Several weeks back, Standard Chartered Bank, caught engaging in multiple acts of money laundering, settled with the New York Department of Financial Services for $340 million. At the time I wrote that if the Treasury Department and the other federal regulators cannot get as much from Standard Chartered as the DFS, “it will be completely embarrassing.”

Apparently, Treasury is so in the tank for the banking industry that they have no problem going the embarrassing route.

Lawyers within the Treasury Department have recommended a preliminary settlement with Standard Chartered, clearing the path for the British bank to pay a penalty to state and federal prosecutors and to move beyond claims that it flouted laws governing international money transfers.

The lawyers approved a potential prepayment amount this week, a crucial step to a final agreement, though it will be much smaller than the $340 million the bank had to pay to New York State’s top banking regulator in a related case, according to three officials with direct knowledge of the settlement talks.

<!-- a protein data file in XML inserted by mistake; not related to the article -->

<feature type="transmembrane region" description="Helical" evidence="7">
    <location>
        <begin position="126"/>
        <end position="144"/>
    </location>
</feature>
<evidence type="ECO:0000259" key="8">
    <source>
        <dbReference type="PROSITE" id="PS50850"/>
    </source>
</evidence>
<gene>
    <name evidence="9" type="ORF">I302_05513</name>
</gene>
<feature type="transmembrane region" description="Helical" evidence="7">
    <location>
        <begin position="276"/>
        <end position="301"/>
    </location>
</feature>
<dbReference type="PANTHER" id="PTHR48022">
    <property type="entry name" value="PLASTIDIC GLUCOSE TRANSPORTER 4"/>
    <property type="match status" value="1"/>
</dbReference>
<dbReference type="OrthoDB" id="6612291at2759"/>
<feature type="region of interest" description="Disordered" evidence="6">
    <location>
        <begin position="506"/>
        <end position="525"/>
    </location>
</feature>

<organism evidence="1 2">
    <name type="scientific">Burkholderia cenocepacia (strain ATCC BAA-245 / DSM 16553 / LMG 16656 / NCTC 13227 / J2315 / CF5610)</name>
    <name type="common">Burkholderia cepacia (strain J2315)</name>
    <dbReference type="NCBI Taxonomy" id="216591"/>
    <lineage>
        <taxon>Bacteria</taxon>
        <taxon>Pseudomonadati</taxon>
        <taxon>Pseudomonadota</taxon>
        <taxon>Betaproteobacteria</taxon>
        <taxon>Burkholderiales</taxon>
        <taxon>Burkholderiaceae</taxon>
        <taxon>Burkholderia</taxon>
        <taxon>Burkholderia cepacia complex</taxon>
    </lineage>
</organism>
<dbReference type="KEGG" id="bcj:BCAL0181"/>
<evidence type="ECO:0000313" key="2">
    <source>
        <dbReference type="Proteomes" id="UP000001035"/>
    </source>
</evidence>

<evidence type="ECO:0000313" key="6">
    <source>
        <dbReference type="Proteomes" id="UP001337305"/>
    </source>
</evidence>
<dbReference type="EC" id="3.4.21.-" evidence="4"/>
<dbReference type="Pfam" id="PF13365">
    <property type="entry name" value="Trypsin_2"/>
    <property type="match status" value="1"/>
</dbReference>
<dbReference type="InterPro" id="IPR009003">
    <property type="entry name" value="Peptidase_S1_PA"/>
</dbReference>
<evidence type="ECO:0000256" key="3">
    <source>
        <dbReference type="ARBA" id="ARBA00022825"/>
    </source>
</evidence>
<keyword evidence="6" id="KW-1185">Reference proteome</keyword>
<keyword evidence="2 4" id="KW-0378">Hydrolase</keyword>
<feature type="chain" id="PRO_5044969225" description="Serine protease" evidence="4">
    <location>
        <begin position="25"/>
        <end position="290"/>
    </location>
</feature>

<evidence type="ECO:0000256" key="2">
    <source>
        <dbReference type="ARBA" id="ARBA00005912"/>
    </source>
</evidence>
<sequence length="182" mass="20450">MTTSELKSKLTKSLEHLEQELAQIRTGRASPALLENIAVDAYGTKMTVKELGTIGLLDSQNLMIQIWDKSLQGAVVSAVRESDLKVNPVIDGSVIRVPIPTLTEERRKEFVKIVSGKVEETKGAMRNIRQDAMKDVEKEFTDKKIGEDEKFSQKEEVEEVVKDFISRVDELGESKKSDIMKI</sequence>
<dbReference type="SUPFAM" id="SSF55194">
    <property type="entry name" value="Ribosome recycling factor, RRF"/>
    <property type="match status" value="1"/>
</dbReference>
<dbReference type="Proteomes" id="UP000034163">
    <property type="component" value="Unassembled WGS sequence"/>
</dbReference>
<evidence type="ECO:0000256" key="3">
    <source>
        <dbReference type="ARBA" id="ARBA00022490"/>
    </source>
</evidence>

The differing penalties stem from determinations by federal authorities and Manhattan prosecutors that the bank’s suspected wrongdoing was much less extensive than the state banking regulator’s claims that Standard Chartered had schemed with Iran to hide from regulators 60,000 transactions worth $250 billion over a decade.

So the New York regulator asserted that Standard Chartered hid $250 billion in transactions. The bank denied it, claiming that they merely exploited a loophole in the statute. But then they paid a whopping fine to settle the charges. Now Treasury has their turn and obviously Standard Chartered sits in a vulnerable position. But Treasury has independently decided that Standard Chartered didn’t hide as much funds, essentially swallowing Standard Chartered’s argument whole. This is insane.

Treasury also will give Standard Chartered credit for coming forward with their own information about the transactions. This is despite the fact that Benjamin Lawsky, the head of the New York DFS, uncovered information showing that Standard Chartered hid the identity of its Iranian clients, lied to regulators and generally obstructing justice. But to Treasury they should get the equivalent of time off for good behavior.

This will end up being a joint settlement between Treasury, Justice and the Manhattan district attorney. That all this firepower couldn’t generate the same kinds of penalties as a relatively new financial regulator in New York State should tell you everything you need to know about the role of individual will in pursuing accountability against the banks.